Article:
In October 2017, the Department of Justice announced more than $130 million in funding awards to American Indian and Alaska Native communities to improve public safety, support programs for juveniles, and enhance services for victims.
Supporting law enforcement and victims in Indian Country is critical. Adults in Indian Country have experienced violence at a far higher rate than the rest of the American population. Youth in Indian Country are also at risk. Research has shown that native youth are 2.5 times more likely to experience trauma compared to their non-native peers.
During National Native American Heritage Month (November), see the Justice in Indian Country Special Feature for information and resources from OJP and other federal agencies on tribal justice matters and what is being done to improve and support services in tribal communities.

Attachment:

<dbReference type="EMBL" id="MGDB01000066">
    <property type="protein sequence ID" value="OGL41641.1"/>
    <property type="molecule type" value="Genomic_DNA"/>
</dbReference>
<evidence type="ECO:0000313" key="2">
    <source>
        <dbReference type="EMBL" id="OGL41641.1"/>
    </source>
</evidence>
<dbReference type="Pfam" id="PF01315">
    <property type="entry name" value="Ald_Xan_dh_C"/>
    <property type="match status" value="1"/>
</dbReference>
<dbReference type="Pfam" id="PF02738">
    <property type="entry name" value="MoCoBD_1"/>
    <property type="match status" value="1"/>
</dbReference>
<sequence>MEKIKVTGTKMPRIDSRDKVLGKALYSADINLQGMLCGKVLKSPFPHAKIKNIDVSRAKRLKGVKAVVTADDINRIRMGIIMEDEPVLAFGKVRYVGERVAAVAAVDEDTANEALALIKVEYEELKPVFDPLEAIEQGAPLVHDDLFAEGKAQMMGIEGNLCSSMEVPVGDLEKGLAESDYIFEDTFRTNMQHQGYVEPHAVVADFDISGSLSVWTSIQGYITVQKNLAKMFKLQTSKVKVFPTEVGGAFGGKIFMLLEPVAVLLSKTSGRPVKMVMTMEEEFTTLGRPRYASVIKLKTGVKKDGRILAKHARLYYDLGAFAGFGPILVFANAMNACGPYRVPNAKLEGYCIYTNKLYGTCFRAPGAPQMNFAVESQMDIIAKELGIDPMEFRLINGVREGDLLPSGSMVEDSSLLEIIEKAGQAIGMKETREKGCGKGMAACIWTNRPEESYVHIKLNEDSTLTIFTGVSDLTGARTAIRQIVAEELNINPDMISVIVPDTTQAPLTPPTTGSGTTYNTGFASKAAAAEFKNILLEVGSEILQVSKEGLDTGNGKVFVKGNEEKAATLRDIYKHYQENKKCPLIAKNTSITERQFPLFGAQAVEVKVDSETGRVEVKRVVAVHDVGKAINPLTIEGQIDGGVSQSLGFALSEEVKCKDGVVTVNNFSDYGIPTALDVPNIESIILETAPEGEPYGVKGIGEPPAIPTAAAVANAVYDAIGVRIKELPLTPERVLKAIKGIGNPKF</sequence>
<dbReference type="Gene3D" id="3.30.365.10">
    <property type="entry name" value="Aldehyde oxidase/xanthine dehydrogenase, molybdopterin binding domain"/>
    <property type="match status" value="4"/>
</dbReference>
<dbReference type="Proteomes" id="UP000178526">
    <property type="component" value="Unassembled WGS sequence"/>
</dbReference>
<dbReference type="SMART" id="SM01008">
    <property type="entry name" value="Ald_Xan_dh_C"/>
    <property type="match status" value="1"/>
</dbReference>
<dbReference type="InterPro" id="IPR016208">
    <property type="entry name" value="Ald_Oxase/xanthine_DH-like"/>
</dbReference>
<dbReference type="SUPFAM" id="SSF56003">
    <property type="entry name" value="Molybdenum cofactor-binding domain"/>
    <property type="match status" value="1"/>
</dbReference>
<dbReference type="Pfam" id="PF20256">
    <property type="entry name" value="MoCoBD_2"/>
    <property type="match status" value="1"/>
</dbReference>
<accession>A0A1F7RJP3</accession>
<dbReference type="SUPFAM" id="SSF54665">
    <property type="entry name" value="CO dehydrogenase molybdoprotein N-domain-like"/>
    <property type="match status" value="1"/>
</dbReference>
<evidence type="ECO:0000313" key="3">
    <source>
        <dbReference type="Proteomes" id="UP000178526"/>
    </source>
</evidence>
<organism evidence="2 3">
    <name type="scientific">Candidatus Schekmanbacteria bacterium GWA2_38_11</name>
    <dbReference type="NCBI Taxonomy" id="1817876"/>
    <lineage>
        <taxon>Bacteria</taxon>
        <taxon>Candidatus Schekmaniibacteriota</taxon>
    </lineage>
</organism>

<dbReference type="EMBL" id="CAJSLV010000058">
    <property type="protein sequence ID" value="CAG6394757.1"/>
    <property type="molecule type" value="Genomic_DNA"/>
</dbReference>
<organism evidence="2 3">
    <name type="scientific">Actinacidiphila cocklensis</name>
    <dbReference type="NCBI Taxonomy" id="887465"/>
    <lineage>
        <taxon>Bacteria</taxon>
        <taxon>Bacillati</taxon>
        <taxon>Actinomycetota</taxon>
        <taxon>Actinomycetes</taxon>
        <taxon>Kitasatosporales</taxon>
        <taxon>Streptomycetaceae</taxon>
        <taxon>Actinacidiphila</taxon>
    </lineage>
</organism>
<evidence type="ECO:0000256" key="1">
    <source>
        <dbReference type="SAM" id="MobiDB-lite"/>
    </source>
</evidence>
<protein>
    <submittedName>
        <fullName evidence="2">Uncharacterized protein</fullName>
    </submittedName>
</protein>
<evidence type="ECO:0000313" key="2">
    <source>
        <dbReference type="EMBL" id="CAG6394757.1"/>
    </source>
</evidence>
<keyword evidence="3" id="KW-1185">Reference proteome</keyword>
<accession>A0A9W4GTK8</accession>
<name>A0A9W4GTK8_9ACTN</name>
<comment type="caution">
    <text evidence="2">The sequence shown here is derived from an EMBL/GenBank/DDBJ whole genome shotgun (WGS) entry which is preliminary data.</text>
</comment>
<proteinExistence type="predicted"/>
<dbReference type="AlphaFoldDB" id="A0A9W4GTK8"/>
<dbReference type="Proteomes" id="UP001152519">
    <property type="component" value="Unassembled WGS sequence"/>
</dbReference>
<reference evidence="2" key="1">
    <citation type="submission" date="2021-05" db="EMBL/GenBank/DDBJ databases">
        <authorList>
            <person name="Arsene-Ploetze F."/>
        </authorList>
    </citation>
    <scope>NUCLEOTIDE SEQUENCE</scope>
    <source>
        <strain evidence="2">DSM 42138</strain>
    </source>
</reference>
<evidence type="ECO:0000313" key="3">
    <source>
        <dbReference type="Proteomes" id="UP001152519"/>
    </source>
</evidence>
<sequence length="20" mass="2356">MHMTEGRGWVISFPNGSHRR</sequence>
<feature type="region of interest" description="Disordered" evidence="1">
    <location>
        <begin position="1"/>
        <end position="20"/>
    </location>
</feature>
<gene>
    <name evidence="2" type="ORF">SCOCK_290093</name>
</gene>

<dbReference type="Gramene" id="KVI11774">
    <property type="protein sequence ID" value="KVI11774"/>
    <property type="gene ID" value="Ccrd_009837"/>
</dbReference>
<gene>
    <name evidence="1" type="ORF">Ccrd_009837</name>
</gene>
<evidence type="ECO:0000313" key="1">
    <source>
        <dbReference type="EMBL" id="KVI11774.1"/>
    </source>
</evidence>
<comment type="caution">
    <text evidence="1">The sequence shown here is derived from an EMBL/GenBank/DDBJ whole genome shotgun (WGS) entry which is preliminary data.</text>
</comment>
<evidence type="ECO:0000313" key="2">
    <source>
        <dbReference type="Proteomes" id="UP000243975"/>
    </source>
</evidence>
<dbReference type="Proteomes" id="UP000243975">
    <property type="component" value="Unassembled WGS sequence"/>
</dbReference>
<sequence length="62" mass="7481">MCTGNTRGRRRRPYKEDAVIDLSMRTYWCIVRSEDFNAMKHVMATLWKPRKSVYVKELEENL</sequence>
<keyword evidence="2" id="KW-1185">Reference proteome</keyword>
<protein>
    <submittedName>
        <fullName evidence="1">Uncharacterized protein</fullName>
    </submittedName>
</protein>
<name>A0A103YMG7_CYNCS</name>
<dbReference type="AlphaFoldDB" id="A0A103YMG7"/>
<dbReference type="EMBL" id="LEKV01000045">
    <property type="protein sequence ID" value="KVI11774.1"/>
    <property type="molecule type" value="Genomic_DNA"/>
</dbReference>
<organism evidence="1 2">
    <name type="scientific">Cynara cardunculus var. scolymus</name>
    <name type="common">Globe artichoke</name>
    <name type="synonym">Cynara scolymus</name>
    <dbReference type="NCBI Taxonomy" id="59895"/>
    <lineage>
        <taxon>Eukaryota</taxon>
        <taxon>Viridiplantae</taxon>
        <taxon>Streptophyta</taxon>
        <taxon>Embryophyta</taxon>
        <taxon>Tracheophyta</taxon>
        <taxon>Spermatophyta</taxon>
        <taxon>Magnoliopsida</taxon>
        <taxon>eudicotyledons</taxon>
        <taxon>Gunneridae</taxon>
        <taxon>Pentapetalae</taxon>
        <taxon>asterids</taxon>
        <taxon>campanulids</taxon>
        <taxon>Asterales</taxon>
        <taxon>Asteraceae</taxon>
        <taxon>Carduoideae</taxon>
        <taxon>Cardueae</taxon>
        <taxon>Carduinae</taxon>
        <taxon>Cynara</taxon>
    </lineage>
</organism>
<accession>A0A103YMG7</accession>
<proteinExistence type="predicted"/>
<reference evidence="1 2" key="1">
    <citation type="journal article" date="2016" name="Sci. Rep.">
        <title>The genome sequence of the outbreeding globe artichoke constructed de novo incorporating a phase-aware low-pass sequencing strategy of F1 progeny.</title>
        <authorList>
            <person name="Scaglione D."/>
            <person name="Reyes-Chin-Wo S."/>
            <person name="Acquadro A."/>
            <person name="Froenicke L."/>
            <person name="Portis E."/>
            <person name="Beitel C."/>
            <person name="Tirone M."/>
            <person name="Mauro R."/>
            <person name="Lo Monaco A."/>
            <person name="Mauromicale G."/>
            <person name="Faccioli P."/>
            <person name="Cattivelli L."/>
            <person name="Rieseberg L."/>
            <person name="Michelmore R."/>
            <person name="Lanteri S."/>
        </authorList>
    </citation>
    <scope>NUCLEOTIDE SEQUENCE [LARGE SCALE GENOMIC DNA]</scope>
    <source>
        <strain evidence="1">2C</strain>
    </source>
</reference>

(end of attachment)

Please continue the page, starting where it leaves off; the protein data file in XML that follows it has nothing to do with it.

Publications and Resources
Tribal Access to Justice Innovation
Designed to help tribal justice practitioners learn about emerging and promising justice-related programs in Indian Country.
Tribal Crime Data Collection Activities
Series of reports that highlight Bureau of Justice Statistics’ activities to collect and improve data on crime and justice in Indian Country.
Tribal Justice and Safety
Comprehensive Department of Justice website for American Indian and Alaska Native tribal communities to help further improve public safety.
Enhancing Tribal and State Collaborations to Build Sustainable Public Safety Partnerships
November 28-29, 2017 | Wyandotte, OK
Tribal Oriented Policing Strategies
January 23-24, 2018 | Miami, OK
Annual Protecting Our Children National American Indian Conference on Child Abuse and Neglect
April 15-18, 2018 | Anchorage, AK